The humanistic approach

Thursday, January 20th, 2011

When there is a lack or absence of funding for higher education, it concerns me. I know I’ve discussed my distaste for lawmakers in the classroom here, but only when it comes to how one should approach teaching, now how one should approach funding a university system and why that should be done.

The legislature in Minnesota has recently revoked six billion in funds to Minnesota institutions of higher education. This has caused a crisis for MN universities, many of which were already faced with budget cuts and financial worries.

I see a problem with a society that refuses to look toward and fund the future and remains focused entirely on the present and the wallets of those who seem important at the time. When I look at my students in the classroom, I don’t see people who don’t care about their own education. I see people who are scared the skills and talents they possess won’t be valued or encouraged by the supposed “real world.” I see people who are invested in their learning—financially, intellectually and at times emotionally—and do want to learn, despite the discussion that no one cares about learning anymore and only want a college degree.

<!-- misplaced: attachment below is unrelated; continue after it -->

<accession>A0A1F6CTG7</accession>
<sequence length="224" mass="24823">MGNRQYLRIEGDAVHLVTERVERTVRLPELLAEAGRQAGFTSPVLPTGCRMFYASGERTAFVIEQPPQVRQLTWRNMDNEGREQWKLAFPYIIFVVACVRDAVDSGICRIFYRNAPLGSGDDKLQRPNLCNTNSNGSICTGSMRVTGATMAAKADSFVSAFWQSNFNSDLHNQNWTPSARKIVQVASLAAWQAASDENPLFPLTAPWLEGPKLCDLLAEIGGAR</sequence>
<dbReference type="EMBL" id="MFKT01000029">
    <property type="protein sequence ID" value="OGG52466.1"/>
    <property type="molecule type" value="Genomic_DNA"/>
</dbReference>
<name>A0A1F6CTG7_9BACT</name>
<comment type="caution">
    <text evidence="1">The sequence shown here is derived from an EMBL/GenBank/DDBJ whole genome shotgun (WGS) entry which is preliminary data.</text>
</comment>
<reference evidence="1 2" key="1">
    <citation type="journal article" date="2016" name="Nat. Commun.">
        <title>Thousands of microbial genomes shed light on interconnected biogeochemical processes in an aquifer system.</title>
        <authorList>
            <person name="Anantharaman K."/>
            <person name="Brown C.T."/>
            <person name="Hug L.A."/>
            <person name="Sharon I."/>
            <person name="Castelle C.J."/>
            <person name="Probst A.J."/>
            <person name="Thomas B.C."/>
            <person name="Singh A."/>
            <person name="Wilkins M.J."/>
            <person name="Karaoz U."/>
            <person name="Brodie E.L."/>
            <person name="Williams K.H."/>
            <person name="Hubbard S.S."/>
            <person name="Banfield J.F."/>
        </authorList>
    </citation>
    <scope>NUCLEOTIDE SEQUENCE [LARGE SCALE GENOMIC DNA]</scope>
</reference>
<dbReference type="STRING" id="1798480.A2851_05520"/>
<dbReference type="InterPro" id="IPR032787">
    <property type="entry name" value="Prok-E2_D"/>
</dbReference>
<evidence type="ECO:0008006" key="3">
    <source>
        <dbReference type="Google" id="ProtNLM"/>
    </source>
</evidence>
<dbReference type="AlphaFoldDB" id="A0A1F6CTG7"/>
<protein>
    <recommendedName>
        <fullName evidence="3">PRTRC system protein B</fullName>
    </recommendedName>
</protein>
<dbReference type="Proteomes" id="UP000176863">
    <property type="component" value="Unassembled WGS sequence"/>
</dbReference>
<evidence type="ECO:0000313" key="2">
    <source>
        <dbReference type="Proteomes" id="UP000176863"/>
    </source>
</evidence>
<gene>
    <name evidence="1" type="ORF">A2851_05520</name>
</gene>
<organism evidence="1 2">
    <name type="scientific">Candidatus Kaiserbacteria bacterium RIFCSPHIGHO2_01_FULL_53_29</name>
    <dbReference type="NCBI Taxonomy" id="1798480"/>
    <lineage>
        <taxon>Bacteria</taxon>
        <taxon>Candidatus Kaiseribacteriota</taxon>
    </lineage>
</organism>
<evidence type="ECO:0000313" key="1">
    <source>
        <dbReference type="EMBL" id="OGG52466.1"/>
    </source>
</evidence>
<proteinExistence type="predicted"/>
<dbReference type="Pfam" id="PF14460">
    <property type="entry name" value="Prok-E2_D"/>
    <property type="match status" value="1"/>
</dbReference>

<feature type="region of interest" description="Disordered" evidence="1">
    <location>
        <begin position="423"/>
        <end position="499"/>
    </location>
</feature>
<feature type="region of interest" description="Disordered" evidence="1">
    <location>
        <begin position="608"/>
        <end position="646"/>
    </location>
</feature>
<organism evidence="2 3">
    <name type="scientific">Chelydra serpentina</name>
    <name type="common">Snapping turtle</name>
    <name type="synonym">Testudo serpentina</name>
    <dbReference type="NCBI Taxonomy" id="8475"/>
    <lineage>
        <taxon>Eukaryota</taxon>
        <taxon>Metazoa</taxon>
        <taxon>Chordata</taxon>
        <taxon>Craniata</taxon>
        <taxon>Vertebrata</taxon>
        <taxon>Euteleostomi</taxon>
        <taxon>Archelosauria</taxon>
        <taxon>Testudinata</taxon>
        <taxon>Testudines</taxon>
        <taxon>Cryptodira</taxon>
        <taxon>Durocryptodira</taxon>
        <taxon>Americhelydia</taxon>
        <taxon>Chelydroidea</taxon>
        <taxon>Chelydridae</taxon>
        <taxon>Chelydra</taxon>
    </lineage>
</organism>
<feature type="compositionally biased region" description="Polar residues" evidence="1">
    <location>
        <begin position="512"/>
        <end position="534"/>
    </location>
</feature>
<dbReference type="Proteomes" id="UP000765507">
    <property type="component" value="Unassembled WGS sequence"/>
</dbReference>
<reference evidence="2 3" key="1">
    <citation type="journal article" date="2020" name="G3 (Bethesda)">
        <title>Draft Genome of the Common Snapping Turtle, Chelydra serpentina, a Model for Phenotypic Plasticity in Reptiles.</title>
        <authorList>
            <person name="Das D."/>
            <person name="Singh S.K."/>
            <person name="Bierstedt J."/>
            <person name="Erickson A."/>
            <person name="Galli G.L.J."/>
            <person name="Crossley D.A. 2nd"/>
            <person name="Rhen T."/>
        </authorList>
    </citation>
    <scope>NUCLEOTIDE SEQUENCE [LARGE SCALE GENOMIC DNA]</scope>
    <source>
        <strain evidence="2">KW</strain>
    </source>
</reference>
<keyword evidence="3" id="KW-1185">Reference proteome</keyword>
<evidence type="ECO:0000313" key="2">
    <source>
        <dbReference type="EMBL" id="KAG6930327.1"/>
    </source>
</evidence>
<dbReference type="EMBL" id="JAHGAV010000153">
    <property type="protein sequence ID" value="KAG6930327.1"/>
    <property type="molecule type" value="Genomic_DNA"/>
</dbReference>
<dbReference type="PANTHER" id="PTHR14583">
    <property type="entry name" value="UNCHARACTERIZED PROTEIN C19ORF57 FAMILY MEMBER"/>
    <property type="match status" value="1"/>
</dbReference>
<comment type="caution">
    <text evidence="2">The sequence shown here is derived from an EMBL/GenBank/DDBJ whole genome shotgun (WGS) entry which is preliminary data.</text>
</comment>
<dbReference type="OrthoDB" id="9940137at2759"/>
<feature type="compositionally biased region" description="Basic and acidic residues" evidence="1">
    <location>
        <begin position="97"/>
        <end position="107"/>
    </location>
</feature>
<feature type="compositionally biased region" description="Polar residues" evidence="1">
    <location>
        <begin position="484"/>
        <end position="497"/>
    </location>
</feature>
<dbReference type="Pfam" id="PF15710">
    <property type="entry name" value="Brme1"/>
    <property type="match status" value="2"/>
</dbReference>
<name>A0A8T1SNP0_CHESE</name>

For example, my students this semester in their recent assignments showed how much they care about their majors by using them as lenses to understand the concept of freedom. A student in my class had commented on how she could tell who majored in what just by their answers. I found this statement to be incredibly hopeful, one that spoke toward their actual learning.

A society and culture that no longer places real value in the humanities and arts in education is not only saddening to me, but also exhibits a dangerous level of thinking. We need the scientists, economists, politicians, engineers, computer scientists, and pharmacists, but we also need people who do these jobs to absolutely believe in the concepts of humanism and can apply creative thinking, a sense of humanity, and critical thinking to their jobs and lives. A society that does not value the humanities and arts also does not completely value the human nature and creativity within themselves.

The argument for the humanities/arts and for higher education is not only a logical one, it is also creative, explorative, humanistic, futuristic, and technological one. As technology continues to grow, we will continue to need people to think creatively and humanely. Practicality and technology alone only gets you so far. You need more than that for a society to run on even intellectual grounding.


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